California Attorney General Jerry Brown, the state’s once and, he hopes, future governor, concluded an investigation of his own office last week.
He discovered something rather unusual. His then communications director (i.e., press spokesman) Scott Gerber had secretly recorded conversations that Brown and staff members held with reporters.
The tapes came to light when Gerber emailed a transcript of an interview to the San Francisco Gate in order to substantiate his claim that the paper had misrepresented certain comments by Jim Humes, the chief deputy attorney general. Either Gerber had a truly prodigious memory or he had used an audio tape to create the transcript.
The latter proved to be the case. Gerber confessed to recording the interview and others without first seeking consent. In his letter of resignation, he admitted to serious “errors in judgment” and apologized for “failing to live up to the standards of the Office.”
In his letter, Gerber also included the requisite assurances that the attorney general had had nothing to do with the tapings. Brown’s office said that Gerber was a rogue lieutenant, ignoring explicitly established procedures.
Maybe we can swallow this, but it's going to require a large grain of salt. A press spokesman's job is to jump in front of a speeding bus, wait for his boss to pull him to safety, and then tell the world how his boss saved his life.
It seems a tad unlikely, therefore, that a press spokesman would deceive not only reporters, but also the man who gave him his job, solely because of his own commitment to keeping an accurate record.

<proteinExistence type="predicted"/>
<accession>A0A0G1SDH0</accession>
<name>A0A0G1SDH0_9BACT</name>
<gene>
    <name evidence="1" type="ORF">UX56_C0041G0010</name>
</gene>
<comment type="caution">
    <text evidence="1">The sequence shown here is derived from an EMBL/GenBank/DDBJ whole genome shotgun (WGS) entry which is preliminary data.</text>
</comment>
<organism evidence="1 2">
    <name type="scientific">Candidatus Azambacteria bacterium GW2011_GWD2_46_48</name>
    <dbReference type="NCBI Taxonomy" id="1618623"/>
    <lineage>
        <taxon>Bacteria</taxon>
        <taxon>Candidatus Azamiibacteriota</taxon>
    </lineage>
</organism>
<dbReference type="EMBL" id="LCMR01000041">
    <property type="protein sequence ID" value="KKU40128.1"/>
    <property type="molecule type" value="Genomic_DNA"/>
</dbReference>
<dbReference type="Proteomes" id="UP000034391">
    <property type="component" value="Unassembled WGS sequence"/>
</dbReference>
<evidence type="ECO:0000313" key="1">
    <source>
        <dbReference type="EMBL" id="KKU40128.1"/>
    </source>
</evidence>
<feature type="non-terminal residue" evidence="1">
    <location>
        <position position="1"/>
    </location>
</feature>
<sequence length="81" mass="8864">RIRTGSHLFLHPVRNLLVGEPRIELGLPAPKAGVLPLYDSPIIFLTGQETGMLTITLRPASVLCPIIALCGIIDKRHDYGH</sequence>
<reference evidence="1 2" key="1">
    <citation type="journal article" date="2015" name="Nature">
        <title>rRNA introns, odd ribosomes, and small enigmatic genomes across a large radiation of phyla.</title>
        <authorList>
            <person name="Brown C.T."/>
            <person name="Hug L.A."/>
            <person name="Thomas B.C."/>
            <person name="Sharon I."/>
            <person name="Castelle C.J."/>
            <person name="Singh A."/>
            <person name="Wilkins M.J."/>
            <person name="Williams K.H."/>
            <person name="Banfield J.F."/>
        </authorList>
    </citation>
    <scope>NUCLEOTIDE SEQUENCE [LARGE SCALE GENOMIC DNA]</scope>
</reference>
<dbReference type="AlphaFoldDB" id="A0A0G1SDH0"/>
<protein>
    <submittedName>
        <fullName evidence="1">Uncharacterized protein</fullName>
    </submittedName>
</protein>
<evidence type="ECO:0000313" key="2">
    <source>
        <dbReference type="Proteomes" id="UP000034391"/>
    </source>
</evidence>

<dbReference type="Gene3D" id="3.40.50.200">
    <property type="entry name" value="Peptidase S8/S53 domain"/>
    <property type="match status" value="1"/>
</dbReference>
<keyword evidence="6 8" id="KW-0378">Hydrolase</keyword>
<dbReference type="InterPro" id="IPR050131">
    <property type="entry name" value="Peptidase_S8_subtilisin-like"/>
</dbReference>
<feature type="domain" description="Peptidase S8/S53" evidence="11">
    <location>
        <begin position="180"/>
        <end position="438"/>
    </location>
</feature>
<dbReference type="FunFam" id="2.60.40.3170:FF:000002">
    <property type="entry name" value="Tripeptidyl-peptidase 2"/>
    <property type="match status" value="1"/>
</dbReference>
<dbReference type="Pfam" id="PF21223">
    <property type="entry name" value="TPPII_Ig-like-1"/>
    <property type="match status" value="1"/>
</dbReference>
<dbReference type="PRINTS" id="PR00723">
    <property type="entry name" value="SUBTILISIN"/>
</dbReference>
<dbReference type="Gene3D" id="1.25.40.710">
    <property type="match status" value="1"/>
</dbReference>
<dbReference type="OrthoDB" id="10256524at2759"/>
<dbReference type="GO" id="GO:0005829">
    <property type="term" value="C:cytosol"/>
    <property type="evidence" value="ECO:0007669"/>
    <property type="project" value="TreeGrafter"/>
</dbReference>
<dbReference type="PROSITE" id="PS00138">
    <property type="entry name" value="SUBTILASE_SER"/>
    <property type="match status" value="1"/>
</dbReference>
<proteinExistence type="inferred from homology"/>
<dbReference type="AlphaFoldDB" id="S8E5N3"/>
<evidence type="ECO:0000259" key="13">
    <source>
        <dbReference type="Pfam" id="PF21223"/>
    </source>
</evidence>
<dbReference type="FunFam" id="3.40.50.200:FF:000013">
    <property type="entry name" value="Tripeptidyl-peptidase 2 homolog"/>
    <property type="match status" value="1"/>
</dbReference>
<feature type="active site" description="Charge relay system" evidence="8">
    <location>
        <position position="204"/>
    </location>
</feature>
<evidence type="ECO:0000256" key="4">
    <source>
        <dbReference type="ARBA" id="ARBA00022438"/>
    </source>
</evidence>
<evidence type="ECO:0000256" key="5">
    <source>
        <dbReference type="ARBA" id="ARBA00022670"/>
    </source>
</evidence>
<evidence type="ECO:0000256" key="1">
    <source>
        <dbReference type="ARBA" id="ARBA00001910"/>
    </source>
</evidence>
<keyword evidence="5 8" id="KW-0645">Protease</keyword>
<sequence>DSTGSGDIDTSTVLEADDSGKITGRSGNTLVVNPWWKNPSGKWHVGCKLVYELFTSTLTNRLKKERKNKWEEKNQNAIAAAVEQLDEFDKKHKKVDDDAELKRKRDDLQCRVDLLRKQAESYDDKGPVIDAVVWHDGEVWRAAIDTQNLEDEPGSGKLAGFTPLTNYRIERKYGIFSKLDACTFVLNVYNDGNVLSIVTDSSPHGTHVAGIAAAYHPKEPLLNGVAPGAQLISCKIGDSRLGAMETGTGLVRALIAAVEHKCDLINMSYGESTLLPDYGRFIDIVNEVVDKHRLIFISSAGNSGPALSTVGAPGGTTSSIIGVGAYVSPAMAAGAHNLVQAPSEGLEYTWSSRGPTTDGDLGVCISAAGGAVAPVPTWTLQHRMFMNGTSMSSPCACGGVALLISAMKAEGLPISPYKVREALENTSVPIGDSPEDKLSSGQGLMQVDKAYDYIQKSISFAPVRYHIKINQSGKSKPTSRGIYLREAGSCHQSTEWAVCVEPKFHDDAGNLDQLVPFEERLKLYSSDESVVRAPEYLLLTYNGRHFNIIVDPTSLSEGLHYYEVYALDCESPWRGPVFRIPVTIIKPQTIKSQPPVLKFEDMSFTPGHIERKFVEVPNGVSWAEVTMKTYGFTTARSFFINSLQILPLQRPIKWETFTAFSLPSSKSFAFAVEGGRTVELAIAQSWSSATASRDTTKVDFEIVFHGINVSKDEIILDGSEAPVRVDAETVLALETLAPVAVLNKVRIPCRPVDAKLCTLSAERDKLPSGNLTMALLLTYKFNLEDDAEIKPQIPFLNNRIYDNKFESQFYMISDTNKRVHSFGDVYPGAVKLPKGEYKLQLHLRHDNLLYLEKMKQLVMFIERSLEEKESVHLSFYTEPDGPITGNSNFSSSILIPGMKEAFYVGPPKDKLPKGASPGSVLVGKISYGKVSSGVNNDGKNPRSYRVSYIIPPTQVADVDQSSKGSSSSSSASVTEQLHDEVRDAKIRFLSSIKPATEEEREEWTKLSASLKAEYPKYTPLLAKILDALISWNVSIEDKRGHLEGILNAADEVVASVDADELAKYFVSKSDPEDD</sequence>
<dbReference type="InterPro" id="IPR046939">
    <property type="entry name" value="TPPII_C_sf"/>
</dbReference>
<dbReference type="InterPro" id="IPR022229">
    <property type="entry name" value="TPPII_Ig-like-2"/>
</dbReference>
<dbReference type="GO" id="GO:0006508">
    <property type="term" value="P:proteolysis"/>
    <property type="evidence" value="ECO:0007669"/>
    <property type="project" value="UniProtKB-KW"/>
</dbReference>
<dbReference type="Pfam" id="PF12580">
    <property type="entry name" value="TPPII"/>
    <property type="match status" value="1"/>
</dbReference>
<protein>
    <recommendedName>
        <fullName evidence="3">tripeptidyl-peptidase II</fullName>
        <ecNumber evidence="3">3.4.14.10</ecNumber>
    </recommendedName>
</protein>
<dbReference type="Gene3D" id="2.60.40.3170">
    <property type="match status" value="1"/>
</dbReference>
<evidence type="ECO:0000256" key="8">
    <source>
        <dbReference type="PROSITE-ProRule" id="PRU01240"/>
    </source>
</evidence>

But, if Brown was involved in making the recordings, he probably regrets it now, and not just because of the possible legal consequences. The Los Angeles Times reported that “the materials offered an unvarnished look at Brown's interactions with reporters as he jumped from bragging about his exploits in the 1970s to expressing insecurity about whether he would get enough ink in a story to lecturing a reporter about his questions on Brown's fundraising for schools serving disadvantaged students in Oakland.”
Brown’s political opponents are milking the mini-scandal for all it’s worth, claiming that it is reminiscent of the tapings in Richard Nixon's White House in the 1970s. James Fisfis, a spokesperson for Tom Campbell, who is a Republican candidate for governor, said, “I've never heard of nonconsensual recordings of press calls. Maybe when I worked in Eastern Europe." Although Brown has not yet officially announced that he will run, the mud-slinging phase of the gubernatorial race is well under way, and Brown is widely considered to be the Democratic front-runner.
Even if the attorney general could be tied to the tapings, it is hardly Watergate. In fact, it is not clear whether Gerber violated any laws.
California law requires that all parties give consent before any “confidential communication” can be recorded. The attorney general’s staff has assured the attorney general that on-the-record interviews with reporters gathering information for news stories are not confidential, though a reporter who mentions details of his or her own life to a source during an interview might disagree. Chief Assistant Attorney General Dane R. Gillette wrote in the office’s official report that, “An 'on the record' interview with a news reporter is the antithesis of a 'confidential communication.’”
Reporters frequently tape their own conversations with sources. It is quite possible that, if Gerber had asked, the journalists would have said yes. The contrite Gerber wrote in his resignation letter, “I suspect that the few reporters involved in the calls I taped would have readily said yes, but nonetheless it was wrong not to ask them first.”
Given all the truly dysfunctional goings-on in Sacramento, this is less scandal of the century and more just an interesting diversion.
The interesting part is that, this time, the politician left the press spokesman in front of the bus and then blamed him for the accident.